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Woodrow A. Myers Jr., M.D.
TITLE: Executive vice president and chief medical officer, Healthcare Quality Assurance Division
COMPANY: WellPoint Health Networks Inc.
TENURE: 18 months
EDUCATION: B.S., Stanford University, 1973; M.D., Harvard Medical School, 1977; M.B.A., Stanford Graduate School of Business, 1982
FAMILY: Married to Dr. Debra J. Myers, 28 years; with two children, Kimberly, 23; and Zachary, 20
As executive vice president and chief medical officer of WellPoint Health Networks, Dr. Woodrow A. Myers Jr., 47, manages the Healthcare Quality Assurance Division of one of the nation’s largest and most successful publicly traded healthcare companies. Posting third-quarter revenues of $108.4 million in 2001, the Thousand Oaks, California-based company services approximately 10 million medical members, and more than 44 million specialty members, offering network-based health insurance products including HMO, PPO, and specialty products.
FYI: Myers was formerly the director of healthcare management at the Ford Motor Co., and also served as senior vice president and corporate medical director at the Associated Group (now Anthem Blue Cross Blue Shield). He was commissioner of health for the city of New York; assistant professor of medicine at Cornell Medical College; health commissioner for the state of Indiana; and secretary of the Indiana State Board of Health. Previously, he was the physician health advisor to the U.S. Senate Committee on Labor and Human Resources.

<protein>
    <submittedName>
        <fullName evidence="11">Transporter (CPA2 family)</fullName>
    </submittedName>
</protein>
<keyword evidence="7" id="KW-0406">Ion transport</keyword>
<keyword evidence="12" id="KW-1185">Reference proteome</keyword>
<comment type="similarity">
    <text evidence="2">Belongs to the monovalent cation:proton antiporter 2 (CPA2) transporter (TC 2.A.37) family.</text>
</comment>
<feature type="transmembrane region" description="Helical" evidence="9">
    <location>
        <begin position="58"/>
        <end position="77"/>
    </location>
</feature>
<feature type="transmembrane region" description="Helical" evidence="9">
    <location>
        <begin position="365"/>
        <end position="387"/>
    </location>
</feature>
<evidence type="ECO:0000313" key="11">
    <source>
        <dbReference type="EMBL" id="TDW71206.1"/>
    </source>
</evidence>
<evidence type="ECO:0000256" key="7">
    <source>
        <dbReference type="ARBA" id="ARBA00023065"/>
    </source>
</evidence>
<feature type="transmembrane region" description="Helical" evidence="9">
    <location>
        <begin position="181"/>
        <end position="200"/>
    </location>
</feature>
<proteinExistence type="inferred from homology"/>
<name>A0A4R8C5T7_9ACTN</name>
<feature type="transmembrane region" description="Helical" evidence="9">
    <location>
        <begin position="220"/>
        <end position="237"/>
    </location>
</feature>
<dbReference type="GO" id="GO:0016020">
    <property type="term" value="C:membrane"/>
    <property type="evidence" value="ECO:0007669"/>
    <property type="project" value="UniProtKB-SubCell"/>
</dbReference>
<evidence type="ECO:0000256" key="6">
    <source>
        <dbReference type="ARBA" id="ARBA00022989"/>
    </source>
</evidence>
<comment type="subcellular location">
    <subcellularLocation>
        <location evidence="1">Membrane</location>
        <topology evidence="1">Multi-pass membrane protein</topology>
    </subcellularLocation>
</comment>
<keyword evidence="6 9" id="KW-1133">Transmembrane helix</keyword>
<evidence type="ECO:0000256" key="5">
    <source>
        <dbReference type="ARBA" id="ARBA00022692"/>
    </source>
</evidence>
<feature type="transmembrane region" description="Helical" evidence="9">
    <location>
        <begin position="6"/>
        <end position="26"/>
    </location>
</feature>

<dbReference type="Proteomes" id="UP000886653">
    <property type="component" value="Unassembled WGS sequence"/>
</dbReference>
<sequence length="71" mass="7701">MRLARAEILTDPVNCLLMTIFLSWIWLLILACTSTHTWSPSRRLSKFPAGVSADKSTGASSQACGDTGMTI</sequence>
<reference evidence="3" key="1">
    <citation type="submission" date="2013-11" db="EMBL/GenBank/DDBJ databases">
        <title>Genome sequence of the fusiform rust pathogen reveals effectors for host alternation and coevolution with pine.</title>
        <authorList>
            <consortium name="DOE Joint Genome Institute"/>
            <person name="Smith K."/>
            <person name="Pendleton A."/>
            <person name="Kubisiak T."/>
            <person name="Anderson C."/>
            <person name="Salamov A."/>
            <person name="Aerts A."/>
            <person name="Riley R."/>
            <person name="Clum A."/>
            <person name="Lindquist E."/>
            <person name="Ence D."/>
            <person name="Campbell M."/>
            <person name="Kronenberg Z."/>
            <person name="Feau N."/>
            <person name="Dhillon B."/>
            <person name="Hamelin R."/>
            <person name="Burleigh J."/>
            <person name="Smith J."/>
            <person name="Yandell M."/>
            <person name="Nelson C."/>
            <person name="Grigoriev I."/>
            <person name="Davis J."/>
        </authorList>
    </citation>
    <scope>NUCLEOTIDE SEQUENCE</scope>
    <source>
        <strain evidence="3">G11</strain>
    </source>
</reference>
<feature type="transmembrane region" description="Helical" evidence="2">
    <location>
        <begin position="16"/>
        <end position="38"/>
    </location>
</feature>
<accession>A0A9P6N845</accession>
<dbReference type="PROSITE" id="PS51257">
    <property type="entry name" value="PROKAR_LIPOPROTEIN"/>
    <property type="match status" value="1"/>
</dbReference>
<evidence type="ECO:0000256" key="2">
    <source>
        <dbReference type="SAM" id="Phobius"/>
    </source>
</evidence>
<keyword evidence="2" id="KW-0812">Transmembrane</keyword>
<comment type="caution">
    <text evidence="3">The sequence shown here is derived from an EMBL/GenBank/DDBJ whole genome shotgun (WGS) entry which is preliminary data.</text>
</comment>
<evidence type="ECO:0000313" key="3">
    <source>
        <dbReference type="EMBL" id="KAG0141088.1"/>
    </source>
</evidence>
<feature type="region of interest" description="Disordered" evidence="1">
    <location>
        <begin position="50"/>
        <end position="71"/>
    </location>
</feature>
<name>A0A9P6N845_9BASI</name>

Myers confides that he was an “average student” academically, but reveals that college for him was a place to learn how to relate to people, and learn “a lot about how racism has mutated” over the years. “It [racism] still exists, and it’s still very real,” says Myers. “In college, I got the chance to really understand how it’s practiced at higher levels. My stereotypes of people were also changed. I had to make my own decisions about each person individually.”
Proudest career moment: “I was commissioner of health for the state of Indiana during the time when [AIDS victim] Ryan White, the young man from Kokomo, Indiana, wanted to go to school and couldn’t because the people there didn’t want him [to attend]. I had the opportunity to help change how people perceived HIV/AIDS. The laws at that time didn’t allow me, as the state health commissioner, to make that decision; so, ultimately, we got the laws changed, and got him into school, although, as you know, he died from his disease. Engineering and working that issue from a political, a business, a social, and an emotional perspective was quite a difficult challenge, and I certainly don’t want to take the majority of the credit for it. But that was a crucial point in my career. It was one of those jobs that you’d definitely have to consider front line, because it’s on the ground in government.”
Greatest professional challenge: “For me, it has always been an issue of, ‘Am I using the talents that I have to the best of my ability, and am I in the best situation to use them?’ I’m always wondering if I’m continuing to be a good example for those who
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